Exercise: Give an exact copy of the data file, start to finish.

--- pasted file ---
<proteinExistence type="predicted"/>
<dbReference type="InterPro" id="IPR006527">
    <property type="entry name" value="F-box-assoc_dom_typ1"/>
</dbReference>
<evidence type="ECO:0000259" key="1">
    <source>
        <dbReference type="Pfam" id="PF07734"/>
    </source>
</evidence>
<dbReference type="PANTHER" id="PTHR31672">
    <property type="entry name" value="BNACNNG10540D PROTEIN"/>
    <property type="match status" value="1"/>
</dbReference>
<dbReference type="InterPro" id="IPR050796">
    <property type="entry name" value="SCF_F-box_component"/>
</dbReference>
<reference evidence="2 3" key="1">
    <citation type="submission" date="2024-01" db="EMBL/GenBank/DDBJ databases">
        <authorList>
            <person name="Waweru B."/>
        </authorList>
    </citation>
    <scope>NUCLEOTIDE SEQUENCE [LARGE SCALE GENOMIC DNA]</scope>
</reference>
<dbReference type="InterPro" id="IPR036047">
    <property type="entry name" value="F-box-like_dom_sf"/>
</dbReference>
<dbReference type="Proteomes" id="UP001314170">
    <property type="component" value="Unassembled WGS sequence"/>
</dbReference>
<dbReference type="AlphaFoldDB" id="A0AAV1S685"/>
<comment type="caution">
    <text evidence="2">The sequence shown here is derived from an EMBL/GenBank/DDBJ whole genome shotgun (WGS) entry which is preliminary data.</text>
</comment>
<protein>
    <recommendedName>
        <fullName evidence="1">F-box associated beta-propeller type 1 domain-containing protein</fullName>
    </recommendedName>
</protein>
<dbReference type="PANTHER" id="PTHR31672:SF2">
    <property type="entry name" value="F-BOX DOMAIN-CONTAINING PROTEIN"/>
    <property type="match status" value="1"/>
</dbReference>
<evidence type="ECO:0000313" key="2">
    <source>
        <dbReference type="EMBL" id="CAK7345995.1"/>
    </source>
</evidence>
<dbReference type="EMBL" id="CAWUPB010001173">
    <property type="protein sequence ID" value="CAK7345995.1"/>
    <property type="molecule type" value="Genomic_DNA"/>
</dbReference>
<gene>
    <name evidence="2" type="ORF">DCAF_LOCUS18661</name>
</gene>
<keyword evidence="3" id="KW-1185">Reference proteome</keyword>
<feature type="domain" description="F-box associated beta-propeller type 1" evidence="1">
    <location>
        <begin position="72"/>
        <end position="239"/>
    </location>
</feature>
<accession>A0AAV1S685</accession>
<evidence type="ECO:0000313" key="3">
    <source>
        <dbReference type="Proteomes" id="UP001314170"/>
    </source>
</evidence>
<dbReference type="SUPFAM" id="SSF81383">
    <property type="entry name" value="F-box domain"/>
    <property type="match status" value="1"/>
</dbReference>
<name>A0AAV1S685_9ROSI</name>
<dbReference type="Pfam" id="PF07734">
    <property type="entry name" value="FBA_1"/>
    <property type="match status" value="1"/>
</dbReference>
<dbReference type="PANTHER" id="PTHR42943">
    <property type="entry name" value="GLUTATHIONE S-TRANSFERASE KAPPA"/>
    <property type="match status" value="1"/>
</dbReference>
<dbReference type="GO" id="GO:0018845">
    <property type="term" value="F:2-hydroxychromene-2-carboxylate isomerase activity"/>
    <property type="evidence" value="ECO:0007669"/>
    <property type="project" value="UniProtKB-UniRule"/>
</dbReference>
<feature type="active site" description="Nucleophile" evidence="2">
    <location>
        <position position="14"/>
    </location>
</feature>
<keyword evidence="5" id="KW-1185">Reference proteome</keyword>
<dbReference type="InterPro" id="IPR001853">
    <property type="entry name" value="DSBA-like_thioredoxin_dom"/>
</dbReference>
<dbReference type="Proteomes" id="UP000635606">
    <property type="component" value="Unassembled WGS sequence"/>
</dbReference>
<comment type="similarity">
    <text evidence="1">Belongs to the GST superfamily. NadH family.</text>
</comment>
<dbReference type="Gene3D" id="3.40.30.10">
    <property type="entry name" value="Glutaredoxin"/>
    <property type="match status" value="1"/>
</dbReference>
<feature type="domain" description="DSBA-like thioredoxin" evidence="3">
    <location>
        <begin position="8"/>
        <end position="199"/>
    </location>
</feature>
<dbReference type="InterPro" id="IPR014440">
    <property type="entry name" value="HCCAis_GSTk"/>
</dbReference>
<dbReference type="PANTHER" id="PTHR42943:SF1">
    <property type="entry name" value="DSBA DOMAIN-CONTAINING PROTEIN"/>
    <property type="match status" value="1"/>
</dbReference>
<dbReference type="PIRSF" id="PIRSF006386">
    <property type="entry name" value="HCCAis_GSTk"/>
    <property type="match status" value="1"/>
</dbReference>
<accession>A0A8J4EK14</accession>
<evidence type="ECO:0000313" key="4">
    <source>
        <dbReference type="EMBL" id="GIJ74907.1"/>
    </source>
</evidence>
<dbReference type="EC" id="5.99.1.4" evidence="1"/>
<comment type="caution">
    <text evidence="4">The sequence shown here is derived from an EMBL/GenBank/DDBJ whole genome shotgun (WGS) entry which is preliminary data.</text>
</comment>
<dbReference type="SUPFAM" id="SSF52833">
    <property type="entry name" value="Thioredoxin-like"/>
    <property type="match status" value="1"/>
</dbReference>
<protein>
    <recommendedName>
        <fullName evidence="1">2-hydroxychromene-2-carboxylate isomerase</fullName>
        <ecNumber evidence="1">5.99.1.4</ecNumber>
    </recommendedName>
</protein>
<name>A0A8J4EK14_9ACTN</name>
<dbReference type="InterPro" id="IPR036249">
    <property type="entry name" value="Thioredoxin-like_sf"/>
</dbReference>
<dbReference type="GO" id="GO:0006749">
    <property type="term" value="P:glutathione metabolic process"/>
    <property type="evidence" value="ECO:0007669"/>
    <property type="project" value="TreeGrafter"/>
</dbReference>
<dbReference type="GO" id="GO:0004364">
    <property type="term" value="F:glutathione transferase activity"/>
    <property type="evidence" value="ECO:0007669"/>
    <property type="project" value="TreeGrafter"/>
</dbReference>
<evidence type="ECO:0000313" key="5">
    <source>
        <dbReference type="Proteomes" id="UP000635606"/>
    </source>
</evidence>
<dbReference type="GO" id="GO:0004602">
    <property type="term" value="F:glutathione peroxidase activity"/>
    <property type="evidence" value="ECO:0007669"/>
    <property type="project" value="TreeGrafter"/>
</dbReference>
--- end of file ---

<proteinExistence type="predicted"/>
<dbReference type="InterPro" id="IPR006527">
    <property type="entry name" value="F-box-assoc_dom_typ1"/>
</dbReference>
<evidence type="ECO:0000259" key="1">
    <source>
        <dbReference type="Pfam" id="PF07734"/>
    </source>
</evidence>
<dbReference type="PANTHER" id="PTHR31672">
    <property type="entry name" value="BNACNNG10540D PROTEIN"/>
    <property type="match status" value="1"/>
</dbReference>
<dbReference type="InterPro" id="IPR050796">
    <property type="entry name" value="SCF_F-box_component"/>
</dbReference>
<reference evidence="2 3" key="1">
    <citation type="submission" date="2024-01" db="EMBL/GenBank/DDBJ databases">
        <authorList>
            <person name="Waweru B."/>
        </authorList>
    </citation>
    <scope>NUCLEOTIDE SEQUENCE [LARGE SCALE GENOMIC DNA]</scope>
</reference>
<dbReference type="InterPro" id="IPR036047">
    <property type="entry name" value="F-box-like_dom_sf"/>
</dbReference>
<dbReference type="Proteomes" id="UP001314170">
    <property type="component" value="Unassembled WGS sequence"/>
</dbReference>
<dbReference type="AlphaFoldDB" id="A0AAV1S685"/>
<comment type="caution">
    <text evidence="2">The sequence shown here is derived from an EMBL/GenBank/DDBJ whole genome shotgun (WGS) entry which is preliminary data.</text>
</comment>
<protein>
    <recommendedName>
        <fullName evidence="1">F-box associated beta-propeller type 1 domain-containing protein</fullName>
    </recommendedName>
</protein>
<dbReference type="PANTHER" id="PTHR31672:SF2">
    <property type="entry name" value="F-BOX DOMAIN-CONTAINING PROTEIN"/>
    <property type="match status" value="1"/>
</dbReference>
<evidence type="ECO:0000313" key="2">
    <source>
        <dbReference type="EMBL" id="CAK7345995.1"/>
    </source>
</evidence>
<dbReference type="EMBL" id="CAWUPB010001173">
    <property type="protein sequence ID" value="CAK7345995.1"/>
    <property type="molecule type" value="Genomic_DNA"/>
</dbReference>
<gene>
    <name evidence="2" type="ORF">DCAF_LOCUS18661</name>
</gene>
<keyword evidence="3" id="KW-1185">Reference proteome</keyword>
<feature type="domain" description="F-box associated beta-propeller type 1" evidence="1">
    <location>
        <begin position="72"/>
        <end position="239"/>
    </location>
</feature>
<accession>A0AAV1S685</accession>
<evidence type="ECO:0000313" key="3">
    <source>
        <dbReference type="Proteomes" id="UP001314170"/>
    </source>
</evidence>
<dbReference type="SUPFAM" id="SSF81383">
    <property type="entry name" value="F-box domain"/>
    <property type="match status" value="1"/>
</dbReference>
<name>A0AAV1S685_9ROSI</name>
<dbReference type="Pfam" id="PF07734">
    <property type="entry name" value="FBA_1"/>
    <property type="match status" value="1"/>
</dbReference>
<dbReference type="PANTHER" id="PTHR42943">
    <property type="entry name" value="GLUTATHIONE S-TRANSFERASE KAPPA"/>
    <property type="match status" value="1"/>
</dbReference>
<dbReference type="GO" id="GO:0018845">
    <property type="term" value="F:2-hydroxychromene-2-carboxylate isomerase activity"/>
    <property type="evidence" value="ECO:0007669"/>
    <property type="project" value="UniProtKB-UniRule"/>
</dbReference>
<feature type="active site" description="Nucleophile" evidence="2">
    <location>
        <position position="14"/>
    </location>
</feature>
<keyword evidence="5" id="KW-1185">Reference proteome</keyword>
<dbReference type="InterPro" id="IPR001853">
    <property type="entry name" value="DSBA-like_thioredoxin_dom"/>
</dbReference>
<dbReference type="Proteomes" id="UP000635606">
    <property type="component" value="Unassembled WGS sequence"/>
</dbReference>
<comment type="similarity">
    <text evidence="1">Belongs to the GST superfamily. NadH family.</text>
</comment>
<dbReference type="Gene3D" id="3.40.30.10">
    <property type="entry name" value="Glutaredoxin"/>
    <property type="match status" value="1"/>
</dbReference>
<feature type="domain" description="DSBA-like thioredoxin" evidence="3">
    <location>
        <begin position="8"/>
        <end position="199"/>
    </location>
</feature>
<dbReference type="InterPro" id="IPR014440">
    <property type="entry name" value="HCCAis_GSTk"/>
</dbReference>
<dbReference type="PANTHER" id="PTHR42943:SF1">
    <property type="entry name" value="DSBA DOMAIN-CONTAINING PROTEIN"/>
    <property type="match status" value="1"/>
</dbReference>
<dbReference type="PIRSF" id="PIRSF006386">
    <property type="entry name" value="HCCAis_GSTk"/>
    <property type="match status" value="1"/>
</dbReference>
<accession>A0A8J4EK14</accession>
<evidence type="ECO:0000313" key="4">
    <source>
        <dbReference type="EMBL" id="GIJ74907.1"/>
    </source>
</evidence>
<dbReference type="EC" id="5.99.1.4" evidence="1"/>
<comment type="caution">
    <text evidence="4">The sequence shown here is derived from an EMBL/GenBank/DDBJ whole genome shotgun (WGS) entry which is preliminary data.</text>
</comment>
<dbReference type="SUPFAM" id="SSF52833">
    <property type="entry name" value="Thioredoxin-like"/>
    <property type="match status" value="1"/>
</dbReference>
<protein>
    <recommendedName>
        <fullName evidence="1">2-hydroxychromene-2-carboxylate isomerase</fullName>
        <ecNumber evidence="1">5.99.1.4</ecNumber>
    </recommendedName>
</protein>
<name>A0A8J4EK14_9ACTN</name>
<dbReference type="InterPro" id="IPR036249">
    <property type="entry name" value="Thioredoxin-like_sf"/>
</dbReference>
<dbReference type="GO" id="GO:0006749">
    <property type="term" value="P:glutathione metabolic process"/>
    <property type="evidence" value="ECO:0007669"/>
    <property type="project" value="TreeGrafter"/>
</dbReference>
<dbReference type="GO" id="GO:0004364">
    <property type="term" value="F:glutathione transferase activity"/>
    <property type="evidence" value="ECO:0007669"/>
    <property type="project" value="TreeGrafter"/>
</dbReference>
<evidence type="ECO:0000313" key="5">
    <source>
        <dbReference type="Proteomes" id="UP000635606"/>
    </source>
</evidence>
<dbReference type="GO" id="GO:0004602">
    <property type="term" value="F:glutathione peroxidase activity"/>
    <property type="evidence" value="ECO:0007669"/>
    <property type="project" value="TreeGrafter"/>
</dbReference>